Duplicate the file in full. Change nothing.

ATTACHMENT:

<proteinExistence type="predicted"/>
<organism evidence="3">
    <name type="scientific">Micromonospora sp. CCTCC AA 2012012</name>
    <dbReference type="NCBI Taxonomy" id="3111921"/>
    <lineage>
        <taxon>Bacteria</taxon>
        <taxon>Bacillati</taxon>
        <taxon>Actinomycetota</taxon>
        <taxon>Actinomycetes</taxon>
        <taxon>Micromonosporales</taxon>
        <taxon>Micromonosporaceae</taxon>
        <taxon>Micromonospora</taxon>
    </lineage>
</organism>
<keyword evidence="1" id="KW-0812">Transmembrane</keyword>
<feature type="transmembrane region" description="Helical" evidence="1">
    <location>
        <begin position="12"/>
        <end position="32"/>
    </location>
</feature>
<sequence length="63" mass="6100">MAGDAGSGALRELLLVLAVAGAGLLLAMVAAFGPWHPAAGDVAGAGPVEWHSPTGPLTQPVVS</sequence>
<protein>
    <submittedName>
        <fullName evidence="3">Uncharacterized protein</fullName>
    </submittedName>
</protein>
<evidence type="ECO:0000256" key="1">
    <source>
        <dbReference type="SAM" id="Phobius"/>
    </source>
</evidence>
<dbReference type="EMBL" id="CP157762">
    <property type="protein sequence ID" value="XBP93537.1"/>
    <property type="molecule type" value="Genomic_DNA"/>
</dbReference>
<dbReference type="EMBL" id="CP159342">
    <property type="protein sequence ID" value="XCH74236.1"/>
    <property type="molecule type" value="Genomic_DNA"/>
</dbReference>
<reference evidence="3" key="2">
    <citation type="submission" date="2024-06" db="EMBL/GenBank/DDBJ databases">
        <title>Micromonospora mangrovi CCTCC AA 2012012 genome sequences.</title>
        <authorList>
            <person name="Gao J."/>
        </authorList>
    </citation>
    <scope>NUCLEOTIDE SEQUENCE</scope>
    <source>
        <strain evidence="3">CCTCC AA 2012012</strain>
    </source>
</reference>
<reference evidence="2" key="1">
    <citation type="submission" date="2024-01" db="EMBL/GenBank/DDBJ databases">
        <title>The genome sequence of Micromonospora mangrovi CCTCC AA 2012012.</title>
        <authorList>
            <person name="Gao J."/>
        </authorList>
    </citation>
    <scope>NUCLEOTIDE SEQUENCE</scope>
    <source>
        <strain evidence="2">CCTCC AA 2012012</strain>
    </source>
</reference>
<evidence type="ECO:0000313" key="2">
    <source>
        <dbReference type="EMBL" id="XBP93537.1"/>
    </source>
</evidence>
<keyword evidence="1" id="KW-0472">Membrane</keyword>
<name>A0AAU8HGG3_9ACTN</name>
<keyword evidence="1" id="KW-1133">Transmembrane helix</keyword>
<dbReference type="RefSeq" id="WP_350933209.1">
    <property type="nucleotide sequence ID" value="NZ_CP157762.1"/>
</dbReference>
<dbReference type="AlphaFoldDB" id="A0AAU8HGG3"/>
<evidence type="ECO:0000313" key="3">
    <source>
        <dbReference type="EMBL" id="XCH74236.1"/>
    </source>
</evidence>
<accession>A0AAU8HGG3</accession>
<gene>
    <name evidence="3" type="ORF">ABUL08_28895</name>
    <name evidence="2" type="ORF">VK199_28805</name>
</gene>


<proteinExistence type="predicted"/>
<organism evidence="3">
    <name type="scientific">Micromonospora sp. CCTCC AA 2012012</name>
    <dbReference type="NCBI Taxonomy" id="3111921"/>
    <lineage>
        <taxon>Bacteria</taxon>
        <taxon>Bacillati</taxon>
        <taxon>Actinomycetota</taxon>
        <taxon>Actinomycetes</taxon>
        <taxon>Micromonosporales</taxon>
        <taxon>Micromonosporaceae</taxon>
        <taxon>Micromonospora</taxon>
    </lineage>
</organism>
<keyword evidence="1" id="KW-0812">Transmembrane</keyword>
<feature type="transmembrane region" description="Helical" evidence="1">
    <location>
        <begin position="12"/>
        <end position="32"/>
    </location>
</feature>
<sequence length="63" mass="6100">MAGDAGSGALRELLLVLAVAGAGLLLAMVAAFGPWHPAAGDVAGAGPVEWHSPTGPLTQPVVS</sequence>
<protein>
    <submittedName>
        <fullName evidence="3">Uncharacterized protein</fullName>
    </submittedName>
</protein>
<evidence type="ECO:0000256" key="1">
    <source>
        <dbReference type="SAM" id="Phobius"/>
    </source>
</evidence>
<dbReference type="EMBL" id="CP157762">
    <property type="protein sequence ID" value="XBP93537.1"/>
    <property type="molecule type" value="Genomic_DNA"/>
</dbReference>
<dbReference type="EMBL" id="CP159342">
    <property type="protein sequence ID" value="XCH74236.1"/>
    <property type="molecule type" value="Genomic_DNA"/>
</dbReference>
<reference evidence="3" key="2">
    <citation type="submission" date="2024-06" db="EMBL/GenBank/DDBJ databases">
        <title>Micromonospora mangrovi CCTCC AA 2012012 genome sequences.</title>
        <authorList>
            <person name="Gao J."/>
        </authorList>
    </citation>
    <scope>NUCLEOTIDE SEQUENCE</scope>
    <source>
        <strain evidence="3">CCTCC AA 2012012</strain>
    </source>
</reference>
<reference evidence="2" key="1">
    <citation type="submission" date="2024-01" db="EMBL/GenBank/DDBJ databases">
        <title>The genome sequence of Micromonospora mangrovi CCTCC AA 2012012.</title>
        <authorList>
            <person name="Gao J."/>
        </authorList>
    </citation>
    <scope>NUCLEOTIDE SEQUENCE</scope>
    <source>
        <strain evidence="2">CCTCC AA 2012012</strain>
    </source>
</reference>
<evidence type="ECO:0000313" key="2">
    <source>
        <dbReference type="EMBL" id="XBP93537.1"/>
    </source>
</evidence>
<keyword evidence="1" id="KW-0472">Membrane</keyword>
<name>A0AAU8HGG3_9ACTN</name>
<keyword evidence="1" id="KW-1133">Transmembrane helix</keyword>
<dbReference type="RefSeq" id="WP_350933209.1">
    <property type="nucleotide sequence ID" value="NZ_CP157762.1"/>
</dbReference>
<dbReference type="AlphaFoldDB" id="A0AAU8HGG3"/>
<evidence type="ECO:0000313" key="3">
    <source>
        <dbReference type="EMBL" id="XCH74236.1"/>
    </source>
</evidence>
<accession>A0AAU8HGG3</accession>
<gene>
    <name evidence="3" type="ORF">ABUL08_28895</name>
    <name evidence="2" type="ORF">VK199_28805</name>
</gene>